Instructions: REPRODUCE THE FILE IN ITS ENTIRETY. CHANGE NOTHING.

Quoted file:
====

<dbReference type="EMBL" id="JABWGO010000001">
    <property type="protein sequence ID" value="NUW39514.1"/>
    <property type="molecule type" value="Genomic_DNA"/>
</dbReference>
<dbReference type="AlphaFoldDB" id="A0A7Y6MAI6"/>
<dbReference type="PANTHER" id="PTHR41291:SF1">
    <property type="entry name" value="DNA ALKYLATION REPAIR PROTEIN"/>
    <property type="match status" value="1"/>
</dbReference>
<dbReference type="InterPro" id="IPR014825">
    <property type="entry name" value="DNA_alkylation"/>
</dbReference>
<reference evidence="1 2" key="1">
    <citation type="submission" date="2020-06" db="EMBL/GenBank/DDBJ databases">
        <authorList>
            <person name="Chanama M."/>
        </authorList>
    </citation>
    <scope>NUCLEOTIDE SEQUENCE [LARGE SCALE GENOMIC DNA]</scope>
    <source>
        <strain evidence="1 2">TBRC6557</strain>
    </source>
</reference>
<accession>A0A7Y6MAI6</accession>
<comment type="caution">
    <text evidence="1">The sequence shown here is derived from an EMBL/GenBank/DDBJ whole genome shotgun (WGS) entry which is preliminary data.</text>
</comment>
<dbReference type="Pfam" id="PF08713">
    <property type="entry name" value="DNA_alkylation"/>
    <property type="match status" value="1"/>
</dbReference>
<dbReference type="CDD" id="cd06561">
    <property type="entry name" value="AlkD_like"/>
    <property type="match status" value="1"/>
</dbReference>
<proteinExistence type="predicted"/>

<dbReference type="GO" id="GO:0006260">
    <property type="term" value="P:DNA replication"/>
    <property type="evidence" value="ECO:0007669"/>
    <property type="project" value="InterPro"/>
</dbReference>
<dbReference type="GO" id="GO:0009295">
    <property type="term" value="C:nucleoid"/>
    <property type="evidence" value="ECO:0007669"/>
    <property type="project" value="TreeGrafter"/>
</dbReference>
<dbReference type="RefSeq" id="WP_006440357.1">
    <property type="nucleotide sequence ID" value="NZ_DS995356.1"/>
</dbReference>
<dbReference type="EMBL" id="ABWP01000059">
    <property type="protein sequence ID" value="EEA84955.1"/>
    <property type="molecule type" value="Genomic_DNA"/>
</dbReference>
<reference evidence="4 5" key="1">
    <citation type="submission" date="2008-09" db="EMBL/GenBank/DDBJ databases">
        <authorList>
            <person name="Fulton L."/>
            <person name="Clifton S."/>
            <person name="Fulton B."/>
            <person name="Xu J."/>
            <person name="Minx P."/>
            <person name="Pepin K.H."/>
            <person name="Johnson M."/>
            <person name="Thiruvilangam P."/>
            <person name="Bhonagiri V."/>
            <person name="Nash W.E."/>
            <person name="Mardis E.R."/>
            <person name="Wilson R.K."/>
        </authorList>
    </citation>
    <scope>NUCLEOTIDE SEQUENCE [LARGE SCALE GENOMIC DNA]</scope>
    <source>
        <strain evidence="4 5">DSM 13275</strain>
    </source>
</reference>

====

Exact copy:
<dbReference type="EMBL" id="JABWGO010000001">
    <property type="protein sequence ID" value="NUW39514.1"/>
    <property type="molecule type" value="Genomic_DNA"/>
</dbReference>
<dbReference type="AlphaFoldDB" id="A0A7Y6MAI6"/>
<dbReference type="PANTHER" id="PTHR41291:SF1">
    <property type="entry name" value="DNA ALKYLATION REPAIR PROTEIN"/>
    <property type="match status" value="1"/>
</dbReference>
<dbReference type="InterPro" id="IPR014825">
    <property type="entry name" value="DNA_alkylation"/>
</dbReference>
<reference evidence="1 2" key="1">
    <citation type="submission" date="2020-06" db="EMBL/GenBank/DDBJ databases">
        <authorList>
            <person name="Chanama M."/>
        </authorList>
    </citation>
    <scope>NUCLEOTIDE SEQUENCE [LARGE SCALE GENOMIC DNA]</scope>
    <source>
        <strain evidence="1 2">TBRC6557</strain>
    </source>
</reference>
<accession>A0A7Y6MAI6</accession>
<comment type="caution">
    <text evidence="1">The sequence shown here is derived from an EMBL/GenBank/DDBJ whole genome shotgun (WGS) entry which is preliminary data.</text>
</comment>
<dbReference type="Pfam" id="PF08713">
    <property type="entry name" value="DNA_alkylation"/>
    <property type="match status" value="1"/>
</dbReference>
<dbReference type="CDD" id="cd06561">
    <property type="entry name" value="AlkD_like"/>
    <property type="match status" value="1"/>
</dbReference>
<proteinExistence type="predicted"/>

<dbReference type="GO" id="GO:0006260">
    <property type="term" value="P:DNA replication"/>
    <property type="evidence" value="ECO:0007669"/>
    <property type="project" value="InterPro"/>
</dbReference>
<dbReference type="GO" id="GO:0009295">
    <property type="term" value="C:nucleoid"/>
    <property type="evidence" value="ECO:0007669"/>
    <property type="project" value="TreeGrafter"/>
</dbReference>
<dbReference type="RefSeq" id="WP_006440357.1">
    <property type="nucleotide sequence ID" value="NZ_DS995356.1"/>
</dbReference>
<dbReference type="EMBL" id="ABWP01000059">
    <property type="protein sequence ID" value="EEA84955.1"/>
    <property type="molecule type" value="Genomic_DNA"/>
</dbReference>
<reference evidence="4 5" key="1">
    <citation type="submission" date="2008-09" db="EMBL/GenBank/DDBJ databases">
        <authorList>
            <person name="Fulton L."/>
            <person name="Clifton S."/>
            <person name="Fulton B."/>
            <person name="Xu J."/>
            <person name="Minx P."/>
            <person name="Pepin K.H."/>
            <person name="Johnson M."/>
            <person name="Thiruvilangam P."/>
            <person name="Bhonagiri V."/>
            <person name="Nash W.E."/>
            <person name="Mardis E.R."/>
            <person name="Wilson R.K."/>
        </authorList>
    </citation>
    <scope>NUCLEOTIDE SEQUENCE [LARGE SCALE GENOMIC DNA]</scope>
    <source>
        <strain evidence="4 5">DSM 13275</strain>
    </source>
</reference>